The new European Règlement Générale sur la Protection des Données – called GDPR in the UK – rules are designed to give customers and business staff more privacy and control of online data held on them. Any company or person holding computerised information on people is affected, including those hiring out gîtes.
Information watchdog CNIL polices the regulations in France and has issued a downloadable booklet on the subject to be followed if your small business uses email or has a website. It is in French at tinyurl.com/ybj7urab
It says any business which does not have collecting personal data as its core activity just needs to use common sense to conform... but then gives 59 pages of what to do.
It adds that the key targets are large-scale users – and abusers – of customer data; meaning large businesses and that small businesses should use it as a chance to look at and simplify policies.
In essence, you should keep a simple register of how data is used, let clients know what is done (perhaps on a website information page), react if a customer wants data deleted and inform the CNIL quickly if any data is stolen.
Your register can be a computer data file or stored online, should say what type of information is stored, who accesses it, what the data is used for, if it is passed on to anyone else and why, how long you will keep it for and how it is secured. It should be password protected and you must run and update your antivirus.
You need to tell new clients that you will keep their details for future contacts and, if contacting old clients, update them on the new policy.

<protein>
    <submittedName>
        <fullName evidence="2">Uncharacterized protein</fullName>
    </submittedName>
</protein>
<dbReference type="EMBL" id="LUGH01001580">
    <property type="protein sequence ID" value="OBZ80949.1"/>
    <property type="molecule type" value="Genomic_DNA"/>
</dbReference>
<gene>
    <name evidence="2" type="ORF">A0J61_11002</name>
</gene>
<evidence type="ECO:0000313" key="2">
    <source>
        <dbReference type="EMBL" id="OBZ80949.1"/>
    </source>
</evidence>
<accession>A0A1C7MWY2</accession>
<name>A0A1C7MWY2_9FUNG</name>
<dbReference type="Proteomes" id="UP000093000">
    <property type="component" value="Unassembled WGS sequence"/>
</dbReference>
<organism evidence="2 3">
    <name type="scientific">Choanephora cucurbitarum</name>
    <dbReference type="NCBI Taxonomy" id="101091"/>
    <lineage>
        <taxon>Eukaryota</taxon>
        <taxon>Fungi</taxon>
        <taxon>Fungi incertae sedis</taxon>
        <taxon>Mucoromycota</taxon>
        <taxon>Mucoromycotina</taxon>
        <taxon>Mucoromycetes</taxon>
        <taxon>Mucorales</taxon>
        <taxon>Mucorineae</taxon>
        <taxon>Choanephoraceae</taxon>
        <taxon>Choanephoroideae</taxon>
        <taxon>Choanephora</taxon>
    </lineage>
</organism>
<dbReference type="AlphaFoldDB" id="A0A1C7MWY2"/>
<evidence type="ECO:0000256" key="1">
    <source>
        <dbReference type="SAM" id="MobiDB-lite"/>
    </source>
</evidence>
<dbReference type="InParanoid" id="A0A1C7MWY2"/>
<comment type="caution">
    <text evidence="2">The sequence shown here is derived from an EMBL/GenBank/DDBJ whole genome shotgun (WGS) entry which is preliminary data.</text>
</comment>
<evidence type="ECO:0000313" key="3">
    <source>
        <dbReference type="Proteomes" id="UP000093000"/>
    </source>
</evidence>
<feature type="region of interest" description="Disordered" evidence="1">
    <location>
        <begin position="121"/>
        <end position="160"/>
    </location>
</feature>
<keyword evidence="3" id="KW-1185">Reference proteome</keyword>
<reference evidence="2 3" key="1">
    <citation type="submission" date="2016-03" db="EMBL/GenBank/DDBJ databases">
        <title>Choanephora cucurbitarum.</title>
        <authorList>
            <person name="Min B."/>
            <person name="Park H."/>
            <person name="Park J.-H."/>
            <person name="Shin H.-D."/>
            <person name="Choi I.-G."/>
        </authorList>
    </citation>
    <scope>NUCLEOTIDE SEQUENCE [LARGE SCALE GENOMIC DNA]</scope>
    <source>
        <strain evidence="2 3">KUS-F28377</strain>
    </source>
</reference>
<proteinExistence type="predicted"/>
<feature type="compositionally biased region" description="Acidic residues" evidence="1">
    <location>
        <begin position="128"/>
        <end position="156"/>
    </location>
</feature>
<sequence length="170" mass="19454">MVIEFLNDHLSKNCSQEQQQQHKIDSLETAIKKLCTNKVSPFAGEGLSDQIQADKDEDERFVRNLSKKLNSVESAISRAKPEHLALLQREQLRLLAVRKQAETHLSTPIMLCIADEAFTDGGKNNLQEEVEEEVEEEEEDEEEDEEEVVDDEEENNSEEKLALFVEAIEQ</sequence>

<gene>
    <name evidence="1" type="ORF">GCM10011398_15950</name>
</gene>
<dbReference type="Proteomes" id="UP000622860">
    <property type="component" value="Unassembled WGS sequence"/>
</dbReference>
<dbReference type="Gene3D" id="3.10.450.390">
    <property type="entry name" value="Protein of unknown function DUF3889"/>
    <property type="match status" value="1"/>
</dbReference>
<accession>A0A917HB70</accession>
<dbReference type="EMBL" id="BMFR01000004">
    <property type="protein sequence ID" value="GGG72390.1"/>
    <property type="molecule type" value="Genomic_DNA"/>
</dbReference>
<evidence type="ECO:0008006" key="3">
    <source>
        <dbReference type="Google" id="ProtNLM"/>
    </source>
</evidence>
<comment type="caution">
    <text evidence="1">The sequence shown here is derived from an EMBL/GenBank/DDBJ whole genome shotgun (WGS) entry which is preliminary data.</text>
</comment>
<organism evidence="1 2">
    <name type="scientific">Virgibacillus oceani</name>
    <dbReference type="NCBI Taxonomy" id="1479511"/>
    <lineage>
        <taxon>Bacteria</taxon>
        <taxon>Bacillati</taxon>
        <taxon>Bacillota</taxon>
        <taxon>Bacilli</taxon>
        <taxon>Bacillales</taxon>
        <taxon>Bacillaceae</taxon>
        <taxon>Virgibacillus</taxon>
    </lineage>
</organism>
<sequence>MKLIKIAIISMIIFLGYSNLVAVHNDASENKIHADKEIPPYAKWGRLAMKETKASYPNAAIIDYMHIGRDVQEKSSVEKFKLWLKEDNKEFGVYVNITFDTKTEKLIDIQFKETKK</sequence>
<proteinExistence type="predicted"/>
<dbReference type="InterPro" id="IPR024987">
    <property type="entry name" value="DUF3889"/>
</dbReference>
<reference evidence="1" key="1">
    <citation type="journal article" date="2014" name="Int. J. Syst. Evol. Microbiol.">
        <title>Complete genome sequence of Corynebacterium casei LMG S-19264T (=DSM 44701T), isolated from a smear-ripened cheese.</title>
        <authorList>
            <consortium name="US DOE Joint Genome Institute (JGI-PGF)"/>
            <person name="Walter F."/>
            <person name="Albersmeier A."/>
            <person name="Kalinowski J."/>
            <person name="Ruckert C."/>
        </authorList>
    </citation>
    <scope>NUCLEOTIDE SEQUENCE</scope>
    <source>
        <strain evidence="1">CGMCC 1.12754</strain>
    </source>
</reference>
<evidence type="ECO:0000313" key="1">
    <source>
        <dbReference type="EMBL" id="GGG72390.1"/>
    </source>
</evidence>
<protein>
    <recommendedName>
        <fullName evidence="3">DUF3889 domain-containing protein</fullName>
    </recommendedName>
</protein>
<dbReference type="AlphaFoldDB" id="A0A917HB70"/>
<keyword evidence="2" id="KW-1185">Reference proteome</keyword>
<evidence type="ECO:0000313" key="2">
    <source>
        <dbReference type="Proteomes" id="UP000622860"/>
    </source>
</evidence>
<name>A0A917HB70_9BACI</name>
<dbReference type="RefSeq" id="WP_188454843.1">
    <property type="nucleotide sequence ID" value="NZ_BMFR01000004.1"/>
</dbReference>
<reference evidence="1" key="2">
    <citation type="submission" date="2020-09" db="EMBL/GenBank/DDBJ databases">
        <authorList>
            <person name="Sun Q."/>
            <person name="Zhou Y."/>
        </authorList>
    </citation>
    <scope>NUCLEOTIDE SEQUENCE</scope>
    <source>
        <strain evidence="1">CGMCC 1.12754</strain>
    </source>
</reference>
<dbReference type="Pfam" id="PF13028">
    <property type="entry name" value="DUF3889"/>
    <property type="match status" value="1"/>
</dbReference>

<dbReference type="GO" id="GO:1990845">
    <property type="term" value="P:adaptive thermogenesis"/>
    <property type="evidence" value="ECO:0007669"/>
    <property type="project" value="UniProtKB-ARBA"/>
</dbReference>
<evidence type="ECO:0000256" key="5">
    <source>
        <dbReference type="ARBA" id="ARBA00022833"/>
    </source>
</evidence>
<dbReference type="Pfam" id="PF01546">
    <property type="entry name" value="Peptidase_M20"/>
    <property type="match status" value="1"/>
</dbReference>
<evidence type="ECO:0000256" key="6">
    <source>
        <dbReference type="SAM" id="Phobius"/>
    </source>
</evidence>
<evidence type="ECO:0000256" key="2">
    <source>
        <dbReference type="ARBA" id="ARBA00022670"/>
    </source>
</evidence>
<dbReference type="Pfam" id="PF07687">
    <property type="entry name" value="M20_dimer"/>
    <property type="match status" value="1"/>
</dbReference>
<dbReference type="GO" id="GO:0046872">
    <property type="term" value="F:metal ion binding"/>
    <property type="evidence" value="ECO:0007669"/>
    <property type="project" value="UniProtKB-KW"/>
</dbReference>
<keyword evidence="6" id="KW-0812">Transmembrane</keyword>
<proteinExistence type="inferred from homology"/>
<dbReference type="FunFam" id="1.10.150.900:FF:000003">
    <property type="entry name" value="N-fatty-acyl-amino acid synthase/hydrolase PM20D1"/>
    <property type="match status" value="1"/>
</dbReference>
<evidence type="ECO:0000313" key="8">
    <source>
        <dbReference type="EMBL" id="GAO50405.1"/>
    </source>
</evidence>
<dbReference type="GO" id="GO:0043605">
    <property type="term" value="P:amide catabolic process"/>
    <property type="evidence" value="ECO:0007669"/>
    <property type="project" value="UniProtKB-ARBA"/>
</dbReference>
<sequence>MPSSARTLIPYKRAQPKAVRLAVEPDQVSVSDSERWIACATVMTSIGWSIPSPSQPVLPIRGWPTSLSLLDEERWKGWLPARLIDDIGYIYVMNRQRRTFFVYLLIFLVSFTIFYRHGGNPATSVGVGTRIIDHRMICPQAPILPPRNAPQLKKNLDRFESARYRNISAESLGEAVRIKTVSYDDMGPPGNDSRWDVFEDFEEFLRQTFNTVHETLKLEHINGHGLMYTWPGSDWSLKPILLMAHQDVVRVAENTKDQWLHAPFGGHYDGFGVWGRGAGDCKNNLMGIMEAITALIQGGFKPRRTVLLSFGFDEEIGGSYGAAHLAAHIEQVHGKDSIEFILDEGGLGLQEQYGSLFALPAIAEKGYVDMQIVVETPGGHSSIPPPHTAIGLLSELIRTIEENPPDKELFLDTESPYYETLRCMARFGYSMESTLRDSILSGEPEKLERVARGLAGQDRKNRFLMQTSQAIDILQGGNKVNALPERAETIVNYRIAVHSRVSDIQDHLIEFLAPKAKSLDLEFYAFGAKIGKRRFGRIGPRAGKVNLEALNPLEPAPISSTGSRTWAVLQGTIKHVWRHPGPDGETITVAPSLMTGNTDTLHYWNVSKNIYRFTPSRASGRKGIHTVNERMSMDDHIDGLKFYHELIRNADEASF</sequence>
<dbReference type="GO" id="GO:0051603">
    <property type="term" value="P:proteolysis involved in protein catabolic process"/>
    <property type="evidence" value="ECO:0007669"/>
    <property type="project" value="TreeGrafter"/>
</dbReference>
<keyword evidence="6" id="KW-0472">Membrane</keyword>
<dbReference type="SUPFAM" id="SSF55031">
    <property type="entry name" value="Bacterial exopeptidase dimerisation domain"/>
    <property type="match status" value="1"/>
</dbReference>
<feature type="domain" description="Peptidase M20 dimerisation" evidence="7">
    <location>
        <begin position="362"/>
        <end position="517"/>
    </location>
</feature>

Customers must have the opportunity to opt out of their information being stored and you must delete all their records if they ask for this.
To sum up, gîte owners doing business by email, with a dedicated email inbox and associated address book should look to cut down on the data they collect. They must:
- Not collect data about people unless it has a legitimate use – being able to contact people about renting out your gîte is a legitimate use
- Collect only information relevant to the use for which you collect it – collecting date of birth information if you do not offer birthday discounts on your rental is not a relevant use
- Collect only legal information – highlighting race or religion (to refuse a rental) is illegal (and was prior to the new RGDP laws)
CNIL told Connexion French guests may offer their carte d’identité for ID purposes but few details from this can reasonably be kept.
Any security camera footage should be kept safe and only for a limited time then deleted.
Owners with both English and French-speaking customers should use both languages in the Data protection/Politique de confidentialité page on their website but this should be in the simplest terms.
One issue that may arise after Brexit is that if you keep letting details in the UK you must inform clients as with all data stored outside the EU.